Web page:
Thinking back over my career, I can think of several opportunities that I completely passed on without a second thought. Some were offers made by people that I didn’t really take seriously. When I think of these passed opportunities, I’d like to go back and kick my younger self.

Here’s an excellent example of how this can work, by Jason Friedman at 37signals. 

Fawlty Reasoning

Recently I was watching an interview with Monty Python’s John Cleese, and he was talking about the success of Fawlty Towers. (If you’re not familiar with the show, you’re missing out.) Even though there were only 12 episodes, Cleese claims that Fawlty Towers has actually become more popular than Monty Python everywhere but the US where It mostly runs on PBS.

He says the one of the reasons Fawlty Towers was so successful was “because we worked so hard on it.”He and his co-writer/then wife, Connie Booth were writing scripts that were 135 pages long. When their producer told them the average 30-minute script was only 60 pages, they continued to write more than double the amount.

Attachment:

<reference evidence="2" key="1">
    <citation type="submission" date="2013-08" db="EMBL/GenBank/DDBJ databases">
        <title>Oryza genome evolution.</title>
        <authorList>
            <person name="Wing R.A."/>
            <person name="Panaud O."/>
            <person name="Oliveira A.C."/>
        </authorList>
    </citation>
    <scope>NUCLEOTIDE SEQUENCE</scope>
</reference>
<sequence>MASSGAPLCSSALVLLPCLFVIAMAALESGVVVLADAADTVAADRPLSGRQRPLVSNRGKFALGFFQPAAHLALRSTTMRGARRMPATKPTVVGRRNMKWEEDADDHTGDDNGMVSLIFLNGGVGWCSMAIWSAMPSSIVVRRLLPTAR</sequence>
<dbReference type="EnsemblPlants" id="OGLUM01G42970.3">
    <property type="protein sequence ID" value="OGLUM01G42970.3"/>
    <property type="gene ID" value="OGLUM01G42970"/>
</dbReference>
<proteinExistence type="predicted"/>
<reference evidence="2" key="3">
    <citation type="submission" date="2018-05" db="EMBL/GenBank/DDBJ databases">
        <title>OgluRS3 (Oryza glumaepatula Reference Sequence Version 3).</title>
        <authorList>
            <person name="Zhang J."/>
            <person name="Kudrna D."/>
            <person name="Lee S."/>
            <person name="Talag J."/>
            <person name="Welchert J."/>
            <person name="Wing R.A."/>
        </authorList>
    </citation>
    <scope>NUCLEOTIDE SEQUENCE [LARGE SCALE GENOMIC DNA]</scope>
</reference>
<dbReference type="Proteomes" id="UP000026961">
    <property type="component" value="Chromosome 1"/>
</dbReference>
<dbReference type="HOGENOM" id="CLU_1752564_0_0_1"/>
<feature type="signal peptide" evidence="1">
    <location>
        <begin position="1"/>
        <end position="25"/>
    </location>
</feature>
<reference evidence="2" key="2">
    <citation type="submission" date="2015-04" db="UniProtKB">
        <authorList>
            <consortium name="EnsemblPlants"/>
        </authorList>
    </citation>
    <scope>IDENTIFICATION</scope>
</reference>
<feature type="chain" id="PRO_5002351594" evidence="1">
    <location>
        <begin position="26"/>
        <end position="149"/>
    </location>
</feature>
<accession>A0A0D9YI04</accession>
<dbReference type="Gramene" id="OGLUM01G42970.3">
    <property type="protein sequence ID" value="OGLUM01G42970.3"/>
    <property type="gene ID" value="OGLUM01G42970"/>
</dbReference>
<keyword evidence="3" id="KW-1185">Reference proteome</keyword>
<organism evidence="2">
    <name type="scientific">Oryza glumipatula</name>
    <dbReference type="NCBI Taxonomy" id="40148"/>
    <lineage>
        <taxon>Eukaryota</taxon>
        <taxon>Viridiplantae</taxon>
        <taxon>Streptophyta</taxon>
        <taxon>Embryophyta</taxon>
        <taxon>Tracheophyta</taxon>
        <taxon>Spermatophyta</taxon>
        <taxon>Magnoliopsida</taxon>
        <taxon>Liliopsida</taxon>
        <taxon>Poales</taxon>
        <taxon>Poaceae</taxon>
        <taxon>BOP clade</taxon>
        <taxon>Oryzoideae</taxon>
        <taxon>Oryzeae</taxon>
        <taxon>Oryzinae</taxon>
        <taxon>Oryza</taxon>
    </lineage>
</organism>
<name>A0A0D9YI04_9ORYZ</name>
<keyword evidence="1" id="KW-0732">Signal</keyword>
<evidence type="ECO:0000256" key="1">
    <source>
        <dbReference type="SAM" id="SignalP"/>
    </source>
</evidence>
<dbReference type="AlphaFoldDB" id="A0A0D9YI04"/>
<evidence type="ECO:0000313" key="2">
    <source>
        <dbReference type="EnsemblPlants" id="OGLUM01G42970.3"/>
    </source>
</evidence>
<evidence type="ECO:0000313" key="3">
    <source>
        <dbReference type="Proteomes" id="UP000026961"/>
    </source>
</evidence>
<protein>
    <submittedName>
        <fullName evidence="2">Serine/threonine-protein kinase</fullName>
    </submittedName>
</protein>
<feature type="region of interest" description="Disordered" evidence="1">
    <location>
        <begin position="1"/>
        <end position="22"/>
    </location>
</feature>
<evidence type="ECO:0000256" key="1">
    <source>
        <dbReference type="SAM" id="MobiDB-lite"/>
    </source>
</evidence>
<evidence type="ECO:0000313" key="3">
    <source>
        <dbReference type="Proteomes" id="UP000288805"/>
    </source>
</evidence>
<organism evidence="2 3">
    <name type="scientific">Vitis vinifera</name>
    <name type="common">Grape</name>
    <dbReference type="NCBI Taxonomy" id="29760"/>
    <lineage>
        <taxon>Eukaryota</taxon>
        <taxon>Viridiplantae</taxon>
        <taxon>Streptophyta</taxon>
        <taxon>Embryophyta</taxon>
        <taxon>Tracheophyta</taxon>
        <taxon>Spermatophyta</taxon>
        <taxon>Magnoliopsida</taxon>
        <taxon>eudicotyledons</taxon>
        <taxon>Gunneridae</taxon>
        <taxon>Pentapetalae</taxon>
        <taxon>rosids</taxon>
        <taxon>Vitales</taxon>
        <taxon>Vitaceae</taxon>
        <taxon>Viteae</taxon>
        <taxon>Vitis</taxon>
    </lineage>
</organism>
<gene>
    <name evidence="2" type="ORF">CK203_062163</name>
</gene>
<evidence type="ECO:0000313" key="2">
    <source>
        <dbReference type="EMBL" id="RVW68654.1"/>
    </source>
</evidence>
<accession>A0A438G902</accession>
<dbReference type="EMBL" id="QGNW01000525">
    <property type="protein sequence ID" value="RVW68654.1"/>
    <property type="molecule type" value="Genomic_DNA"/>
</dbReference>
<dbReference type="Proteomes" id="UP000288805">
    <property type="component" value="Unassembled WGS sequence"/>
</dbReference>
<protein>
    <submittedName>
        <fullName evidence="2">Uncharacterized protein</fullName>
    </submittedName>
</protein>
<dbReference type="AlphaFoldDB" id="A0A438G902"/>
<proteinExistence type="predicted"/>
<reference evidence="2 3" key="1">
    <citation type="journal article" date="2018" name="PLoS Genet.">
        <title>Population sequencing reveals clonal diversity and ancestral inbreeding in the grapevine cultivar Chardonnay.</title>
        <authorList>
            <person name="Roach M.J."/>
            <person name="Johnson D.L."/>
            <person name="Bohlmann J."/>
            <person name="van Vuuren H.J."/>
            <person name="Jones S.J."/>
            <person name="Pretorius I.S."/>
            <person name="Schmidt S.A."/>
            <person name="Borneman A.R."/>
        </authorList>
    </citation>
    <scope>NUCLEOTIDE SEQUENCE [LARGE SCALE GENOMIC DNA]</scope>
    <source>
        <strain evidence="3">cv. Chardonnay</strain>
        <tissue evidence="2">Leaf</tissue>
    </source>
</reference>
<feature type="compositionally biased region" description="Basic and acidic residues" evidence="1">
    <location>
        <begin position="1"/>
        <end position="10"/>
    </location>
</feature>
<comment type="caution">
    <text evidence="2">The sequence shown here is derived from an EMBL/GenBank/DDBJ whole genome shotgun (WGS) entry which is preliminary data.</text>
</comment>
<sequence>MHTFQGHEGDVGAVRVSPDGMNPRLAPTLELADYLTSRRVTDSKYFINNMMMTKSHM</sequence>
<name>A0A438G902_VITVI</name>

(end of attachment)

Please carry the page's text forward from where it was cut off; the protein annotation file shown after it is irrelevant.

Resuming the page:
If anything needed to be cut, they could leave the best bits in. But it turned out they crammed in everything, giving the show a faster pace, which hadn’t really been seen on BBC comedies before.

Cleese says he and Booth would spend about six weeks on each script. The first three weeks were in developing the plot, and the last three on the dialogue. According to Cleese, writers today spend an average of 10 days on script, and sometimes as little as four, “which is why most of them aren’t very good.”

Cleese wasn’t pulling late nighters to look good, or because he thought his producers expected it. He’d already made a name for himself with Monty Python and could have easily coasted on that. But he was genuinely enjoying what he was doing. The result was not just good work, but fantastic work.